Shevchenko is one of the most revered names in Ukraine. No town is complete without a statue of the great man situated in a prominent position, including Kyiv whose university bears his name. Taras Shevchenko, the 19th-century poet and one of the founders of Ukrainian literature, is now a symbol of Ukraine. On Monday night the chances of another statue bearing the name Shevchenko being erected in Kyiv increased exponentially.
Around the world, Ukraine has long been associated with Shevchenko of course – although not the author. From my own limited travelling experience I remember men and boys wearing T-shirts with the name of the Ukraine team captain on the back in countries as far afield as Paraguay, the Philippines, or Mozambique. To all these people, Andriy Shevchenko is the modern symbol of Ukraine.
Contrary to popular opinion, Shevchenko was not a village boy who had to travel 100km to train with FC Dynamo Kyiv but a Kyiv resident who moved to the city from his birthplace Dvirkovshchyna at the age of three. Success came quickly; he was part of the Dynamo team that lifted the Soviet Under-16 league title in 1991 and a glittering career for the young Shevchenko was predicted by no less an authority than Ian Rush, the Liverpool FC striker giving the young pretender his boots as a present.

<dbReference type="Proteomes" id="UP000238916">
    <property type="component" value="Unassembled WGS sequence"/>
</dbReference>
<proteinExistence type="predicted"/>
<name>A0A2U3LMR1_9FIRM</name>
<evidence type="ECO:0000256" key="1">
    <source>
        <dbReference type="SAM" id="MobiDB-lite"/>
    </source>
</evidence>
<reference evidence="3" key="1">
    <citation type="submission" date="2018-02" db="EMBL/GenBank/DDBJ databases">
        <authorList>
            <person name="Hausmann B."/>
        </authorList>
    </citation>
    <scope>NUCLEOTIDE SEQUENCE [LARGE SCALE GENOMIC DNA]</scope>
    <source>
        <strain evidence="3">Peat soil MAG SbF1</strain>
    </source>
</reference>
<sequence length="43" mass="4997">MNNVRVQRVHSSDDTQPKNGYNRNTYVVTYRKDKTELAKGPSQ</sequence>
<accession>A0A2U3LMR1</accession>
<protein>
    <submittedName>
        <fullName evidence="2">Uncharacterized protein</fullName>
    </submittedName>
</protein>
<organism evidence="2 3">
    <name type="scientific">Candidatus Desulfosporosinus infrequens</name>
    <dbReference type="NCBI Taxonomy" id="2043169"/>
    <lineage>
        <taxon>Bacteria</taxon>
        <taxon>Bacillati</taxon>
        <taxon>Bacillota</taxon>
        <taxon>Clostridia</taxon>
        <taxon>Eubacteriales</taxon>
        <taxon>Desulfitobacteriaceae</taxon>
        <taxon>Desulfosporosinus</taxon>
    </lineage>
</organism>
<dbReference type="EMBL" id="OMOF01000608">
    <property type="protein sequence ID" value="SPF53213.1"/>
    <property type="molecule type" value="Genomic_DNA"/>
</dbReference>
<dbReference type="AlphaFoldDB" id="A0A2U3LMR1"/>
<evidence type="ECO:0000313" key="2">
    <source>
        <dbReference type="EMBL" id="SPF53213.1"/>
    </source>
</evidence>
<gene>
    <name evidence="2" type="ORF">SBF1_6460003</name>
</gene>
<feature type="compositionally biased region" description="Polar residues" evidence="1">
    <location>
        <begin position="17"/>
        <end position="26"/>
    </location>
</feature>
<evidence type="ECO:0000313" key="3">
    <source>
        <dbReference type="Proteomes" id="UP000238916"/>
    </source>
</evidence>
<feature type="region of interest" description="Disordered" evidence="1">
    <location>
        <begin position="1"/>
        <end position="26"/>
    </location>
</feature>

Later that year came an event that would prove pivotal in Shevchenko's life as the Soviet Union – and with it the league – broke apart, leaving clubs such as Dynamo to play against local lower-league sides in the absence of opposition from Russia and other countries. As a result most of the top players moved abroad yet, if this was a serious blow for the Ukrainian league, for the products of the top clubs' youth academies, it gave their fledging careers an invaluable kick-start. The most gifted prodigy was Shevchenko, who made his Dynamo debut aged 18.
That group of teenagers would form the bedrock of the new Ukraine national team for the next decade and beyond. Shevchenko has been there through the highs and lows, never refusing the call and never being accused of playing half-heartedly.
Before the team he now captains took their UEFA European Championship bow against Sweden in his home city on Monday night, Shevchenko had scored 46 goals in 108 international matches. Appropriately, then, when his side most needed it after Zlatan Ibrahimović had given Sweden the lead, two powerful Shevchenko headers came to Ukraine's rescue to give the co-hosts the points and send a packed Olympic Stadium into raptures.
Now 35, Shevchenko’s status as a national treasure has long been assured following a glitteringly successful career at Dynamo, AC Milan, Chelsea FC and now Dynamo again. That makes Shevchenko an icon for millions of Ukrainian fans, equally respected by the older generation – who remember players like Oleh Blokhin and Ihor Belanov – and teenagers who barely caught his golden era. There are many discussions about Ukrainian history, language and politics, but the football team is universally supported.
That makes Shevchenko not only the country's most prominent symbol overseas but also the most popular man in his homeland, a responsibility he carries with remarkable lightness. "I'm just happy, I feel ten years younger," he said after his latest triumph. "It's like a dream."
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